Legion spokesman Bob Butt told Can-West News Service the veterans’ group is pleased with the committee’s decision and hopes the Senate’s involvement will lead to the removal of the offending panel.

Museum spokesman Pierre Leduc said officials there look forward to participating in the Senate hearings.

“No display is immune to errors or beyond reasonable critique, and we have welcomed every comment on our treatment of strategic bombing:’ Dean Oliver, the museum’s director of exhibitions, argued recently in the Ottawa Citizen.

“No display has ever been designed as an intentional affront to veterans, or to any other group however, and no display ever will be. We try to be as clear, comprehensive and uncensored as space, resources and visitor sensitivities will allow.”

But some veterans have argued the panel’s wording implies Canadians involved in the bombing were “war criminals.’ In urging a boycott of the museum, the legion described the “enduring controversy” display as “insensitive and not factual, given the experiences of the people who were involved.”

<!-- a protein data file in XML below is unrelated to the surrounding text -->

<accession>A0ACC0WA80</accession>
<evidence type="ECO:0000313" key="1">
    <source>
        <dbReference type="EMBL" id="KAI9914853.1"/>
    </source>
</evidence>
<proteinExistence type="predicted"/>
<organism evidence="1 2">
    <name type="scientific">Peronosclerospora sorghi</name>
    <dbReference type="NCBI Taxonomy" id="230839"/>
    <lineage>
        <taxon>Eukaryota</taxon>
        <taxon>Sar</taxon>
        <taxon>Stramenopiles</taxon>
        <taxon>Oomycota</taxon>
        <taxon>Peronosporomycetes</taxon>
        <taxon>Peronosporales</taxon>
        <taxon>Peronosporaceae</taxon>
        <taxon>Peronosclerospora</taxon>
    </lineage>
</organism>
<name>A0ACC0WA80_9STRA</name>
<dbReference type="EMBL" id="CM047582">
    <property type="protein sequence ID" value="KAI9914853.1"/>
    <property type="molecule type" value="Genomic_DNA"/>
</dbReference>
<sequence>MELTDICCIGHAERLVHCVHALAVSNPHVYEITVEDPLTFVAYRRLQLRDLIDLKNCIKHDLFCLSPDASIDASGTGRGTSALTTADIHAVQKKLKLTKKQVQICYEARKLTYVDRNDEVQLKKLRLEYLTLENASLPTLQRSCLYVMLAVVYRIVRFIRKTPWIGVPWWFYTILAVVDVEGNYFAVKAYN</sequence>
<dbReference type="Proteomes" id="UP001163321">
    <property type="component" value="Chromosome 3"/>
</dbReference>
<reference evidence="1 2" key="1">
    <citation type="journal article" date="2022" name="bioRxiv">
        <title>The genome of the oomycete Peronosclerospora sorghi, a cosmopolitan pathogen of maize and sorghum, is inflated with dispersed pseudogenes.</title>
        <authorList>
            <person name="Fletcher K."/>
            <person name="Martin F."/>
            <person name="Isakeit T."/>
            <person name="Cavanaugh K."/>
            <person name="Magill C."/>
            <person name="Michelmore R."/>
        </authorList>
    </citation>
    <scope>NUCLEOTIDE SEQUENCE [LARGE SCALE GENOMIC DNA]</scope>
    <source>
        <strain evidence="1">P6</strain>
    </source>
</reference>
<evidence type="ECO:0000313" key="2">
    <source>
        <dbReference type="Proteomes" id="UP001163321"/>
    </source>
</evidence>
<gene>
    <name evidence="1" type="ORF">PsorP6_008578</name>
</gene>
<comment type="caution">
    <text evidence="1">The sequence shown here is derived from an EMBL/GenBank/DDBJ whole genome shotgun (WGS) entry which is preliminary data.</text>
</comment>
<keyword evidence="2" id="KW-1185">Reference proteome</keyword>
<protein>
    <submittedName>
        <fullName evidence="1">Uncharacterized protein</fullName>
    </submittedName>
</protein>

The War Museum Needs Balanced Look At Bombing

My thoughts as a Lancaster navigator veteran of Bomber Command parallel those of Art Smith as described in “Legion wrong on bombing exhibit” by Don Martin.

I outlined similar views in my book Been There, Done That: Through Treacherous Skies, in relation to the CBC presentation on the Nuremberg raid.

In 2006 I suggested that the museum problem could be resolved by adding a plaque in advance of the offending one to give some strategic context for the bombing of German cities in the Second World War.

It is at present not a balanced presentation. One should not condemn one side in a conflict without condemning the other.

The Allies and the Nazis were engaged in total war and morality largely ceased to be a consideration in 1939.

It must also be considered just how close the Allies came to losing the war while waiting for the Americans to make up their minds to fully join in.

While we waited, the only offensive force that could take on the Nazis was Bomber Command.

Without the sapping of Nazi strength by Bomber Command, as accepted by Albert Speer, German minister of armament and munitions, could D-Day have been successful and could the Allies have won the war?

Ron Butcher, DFC, CD
Victoria